The following significant period of evolution (about 3-4 billion years ago) was occurrence of alive matter which incorporates variety of a lifeless matter. Atrepparttar first sight, an organism and mentality of animals continued to evolve by means of lifeless matter principles from simple to complex with inherent in all alive aspiration to reproduction and self-preservation. Taxis (knacks of spatial orientation aside favorable or from adverse conditions of environment, for example, turn of plants according to daily movement ofrepparttar 110126 sun or change of elementary organisms movement depending on a chemical compound of environment) of monocelled developed in conditional and unconditioned reflexes (response of an organism to irritation) of multicellular, reflexes ofrepparttar 110127 elementary were transformed to complex instincts (the genetic incorporated programme of actions is started at concrete external conditions) of insects. And, at last, atrepparttar 110128 supreme animals we notice abilities to training andrepparttar 110129 decision of simple tasks, for example use of boxes byrepparttar 110130 monkey for bananas gotten. The basic direction of mentality evolution and of organism evolution is considered increase of ability to fast adaptation at fast environment changes. Because of it is considered mammals are more advanced than, for example, insects. Id like to not agree with this thesis. In a counterbalance of mammal ability to training and abilities of separate bodies to change ofrepparttar 110131 functions without genetic changes at insects is an opportunity under adverse conditions to be long time in an embryon or to be exposed to a genetic mutation due to fast alternation of generations. We can mark from it that all animals and all flora is perfect essences and evolution completeness organisms. We can observe completeness in monocelled colonies, in behaviour of plenty bees or supreme animals. The biosphere of our planet during evolution has gotten a homeostasis (the medical term designating balanced harmony of an organism). We shall designate two principles of biosphere homeostasis. The first principle is a principle of "narrow specialisation". Almost all kinds of an animal and flora specialise on rather narrow segment of food or inhabitancy, for example, being divided on herbivores and carnivorous. Withrepparttar 110132 help of it steadily-renewable ecological circuits are built. The second principle is "return proportionality between adaptability and ability to breeding". This principle does not allow to breed, for example, to large predators and to destroy all of herbivores. There is one more principle - "the god does not give horns forrepparttar 110133 butting cow". The nature does not give superadvantage in bodies (powerful canines, claws or horns) and abilities (speed of movement, etc.). That can break a homeostasis (this principle can be related torepparttar 110134 first because additional abilities expand "specialisation"). The evolution shaped these principles during billions years. So biosphere as against a lifeless matter includesrepparttar 110135 variety and forms unity through a homeostasis. The alive matter shows integrity atrepparttar 110136 top level uniting variety ofrepparttar 110137 bottom level of system. Or otherwiserepparttar 110138 aspiration to variety atrepparttar 110139 bottom level is appeared in unity atrepparttar 110140 top level.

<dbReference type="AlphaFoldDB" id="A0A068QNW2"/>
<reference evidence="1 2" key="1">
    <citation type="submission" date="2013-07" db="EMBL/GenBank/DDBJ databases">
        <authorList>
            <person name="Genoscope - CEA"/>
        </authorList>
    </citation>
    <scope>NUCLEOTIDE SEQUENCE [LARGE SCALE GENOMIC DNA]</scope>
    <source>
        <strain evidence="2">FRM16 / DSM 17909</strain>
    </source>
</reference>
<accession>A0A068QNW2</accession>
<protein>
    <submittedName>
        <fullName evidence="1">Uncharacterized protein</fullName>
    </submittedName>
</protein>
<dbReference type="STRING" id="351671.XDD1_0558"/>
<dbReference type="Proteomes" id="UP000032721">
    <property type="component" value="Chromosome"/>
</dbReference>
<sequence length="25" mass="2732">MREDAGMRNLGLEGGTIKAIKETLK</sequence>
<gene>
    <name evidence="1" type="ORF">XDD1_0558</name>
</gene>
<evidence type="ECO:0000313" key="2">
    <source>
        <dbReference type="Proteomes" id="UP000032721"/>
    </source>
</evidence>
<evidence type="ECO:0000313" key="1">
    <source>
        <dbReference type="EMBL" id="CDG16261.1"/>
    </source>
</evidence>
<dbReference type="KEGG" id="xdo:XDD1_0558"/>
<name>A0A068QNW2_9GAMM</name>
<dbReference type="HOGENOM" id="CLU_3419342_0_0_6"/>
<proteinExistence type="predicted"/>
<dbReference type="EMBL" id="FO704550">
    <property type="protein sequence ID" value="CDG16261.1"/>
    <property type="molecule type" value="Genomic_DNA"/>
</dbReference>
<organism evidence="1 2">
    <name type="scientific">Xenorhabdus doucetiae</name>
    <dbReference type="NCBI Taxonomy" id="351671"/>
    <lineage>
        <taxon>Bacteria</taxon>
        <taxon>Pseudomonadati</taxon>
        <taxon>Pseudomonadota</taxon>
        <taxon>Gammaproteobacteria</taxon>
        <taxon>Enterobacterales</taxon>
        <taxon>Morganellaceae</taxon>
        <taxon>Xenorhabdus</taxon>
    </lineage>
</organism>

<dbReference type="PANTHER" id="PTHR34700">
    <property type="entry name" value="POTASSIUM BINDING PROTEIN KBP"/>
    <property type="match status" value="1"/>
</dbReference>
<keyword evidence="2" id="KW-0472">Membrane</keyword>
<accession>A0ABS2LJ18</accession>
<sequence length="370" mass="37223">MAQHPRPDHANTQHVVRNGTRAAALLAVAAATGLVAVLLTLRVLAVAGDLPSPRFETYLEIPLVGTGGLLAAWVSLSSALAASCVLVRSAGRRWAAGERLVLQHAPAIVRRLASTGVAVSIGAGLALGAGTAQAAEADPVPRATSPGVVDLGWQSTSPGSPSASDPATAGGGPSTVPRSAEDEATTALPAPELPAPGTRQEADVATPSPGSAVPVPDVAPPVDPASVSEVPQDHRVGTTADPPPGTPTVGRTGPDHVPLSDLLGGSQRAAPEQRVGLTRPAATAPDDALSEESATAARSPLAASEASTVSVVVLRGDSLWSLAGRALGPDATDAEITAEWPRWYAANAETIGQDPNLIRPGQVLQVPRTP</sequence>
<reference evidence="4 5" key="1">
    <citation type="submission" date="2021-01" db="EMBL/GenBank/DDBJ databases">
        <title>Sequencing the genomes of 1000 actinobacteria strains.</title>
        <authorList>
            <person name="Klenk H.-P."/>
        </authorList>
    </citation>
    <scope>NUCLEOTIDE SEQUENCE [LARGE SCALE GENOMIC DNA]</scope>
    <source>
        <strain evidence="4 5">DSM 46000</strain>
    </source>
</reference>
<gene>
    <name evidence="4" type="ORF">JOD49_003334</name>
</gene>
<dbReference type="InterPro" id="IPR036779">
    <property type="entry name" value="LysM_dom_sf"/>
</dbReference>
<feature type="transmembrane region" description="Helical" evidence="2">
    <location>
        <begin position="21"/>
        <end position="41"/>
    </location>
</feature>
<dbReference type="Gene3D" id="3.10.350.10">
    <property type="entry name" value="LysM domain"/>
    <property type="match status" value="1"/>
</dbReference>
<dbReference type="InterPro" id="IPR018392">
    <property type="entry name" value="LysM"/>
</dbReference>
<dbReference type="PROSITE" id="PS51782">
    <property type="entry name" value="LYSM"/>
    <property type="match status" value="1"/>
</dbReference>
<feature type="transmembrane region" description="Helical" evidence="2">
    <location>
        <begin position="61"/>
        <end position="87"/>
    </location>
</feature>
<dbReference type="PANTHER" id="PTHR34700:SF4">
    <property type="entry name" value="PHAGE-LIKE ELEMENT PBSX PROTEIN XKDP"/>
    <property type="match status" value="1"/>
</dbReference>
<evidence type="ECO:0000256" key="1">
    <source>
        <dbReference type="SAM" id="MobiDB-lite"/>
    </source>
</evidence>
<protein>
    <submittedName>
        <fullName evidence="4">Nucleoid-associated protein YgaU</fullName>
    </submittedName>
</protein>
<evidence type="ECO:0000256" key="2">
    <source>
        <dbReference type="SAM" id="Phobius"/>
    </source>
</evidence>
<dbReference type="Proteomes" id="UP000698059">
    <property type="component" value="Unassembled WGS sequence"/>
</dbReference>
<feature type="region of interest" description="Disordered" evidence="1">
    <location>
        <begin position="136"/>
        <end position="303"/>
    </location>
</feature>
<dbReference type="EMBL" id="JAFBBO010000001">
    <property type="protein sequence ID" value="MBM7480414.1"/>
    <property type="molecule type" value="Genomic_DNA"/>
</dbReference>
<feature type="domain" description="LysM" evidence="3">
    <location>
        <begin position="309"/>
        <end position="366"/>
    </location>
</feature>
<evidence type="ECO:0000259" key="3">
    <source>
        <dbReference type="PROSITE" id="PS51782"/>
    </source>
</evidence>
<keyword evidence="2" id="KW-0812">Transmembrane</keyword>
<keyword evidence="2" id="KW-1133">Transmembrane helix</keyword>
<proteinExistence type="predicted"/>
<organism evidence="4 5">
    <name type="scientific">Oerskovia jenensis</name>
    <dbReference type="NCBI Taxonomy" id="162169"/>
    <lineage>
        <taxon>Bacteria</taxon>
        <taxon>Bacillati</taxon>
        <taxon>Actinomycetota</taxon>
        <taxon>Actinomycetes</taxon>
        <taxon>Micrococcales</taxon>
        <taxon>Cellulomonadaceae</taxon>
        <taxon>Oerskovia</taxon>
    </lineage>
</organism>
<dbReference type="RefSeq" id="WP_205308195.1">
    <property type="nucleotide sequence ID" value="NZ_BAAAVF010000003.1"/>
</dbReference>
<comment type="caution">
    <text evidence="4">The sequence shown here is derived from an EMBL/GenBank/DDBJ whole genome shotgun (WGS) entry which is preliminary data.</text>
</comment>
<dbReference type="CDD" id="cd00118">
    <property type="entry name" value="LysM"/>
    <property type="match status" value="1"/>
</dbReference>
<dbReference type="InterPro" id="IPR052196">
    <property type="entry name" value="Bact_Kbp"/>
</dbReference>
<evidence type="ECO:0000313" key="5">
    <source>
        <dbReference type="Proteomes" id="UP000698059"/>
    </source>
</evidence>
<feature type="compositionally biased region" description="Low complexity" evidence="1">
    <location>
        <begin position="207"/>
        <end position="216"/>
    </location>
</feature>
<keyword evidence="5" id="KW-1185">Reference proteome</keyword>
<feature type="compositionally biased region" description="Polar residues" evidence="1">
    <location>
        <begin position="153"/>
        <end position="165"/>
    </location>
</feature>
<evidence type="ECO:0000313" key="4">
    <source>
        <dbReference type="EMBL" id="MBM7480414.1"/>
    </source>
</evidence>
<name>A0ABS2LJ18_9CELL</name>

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It is the part of article. The article contains the concept of person development on the basis of traditional religions and modern achievements in the world of science.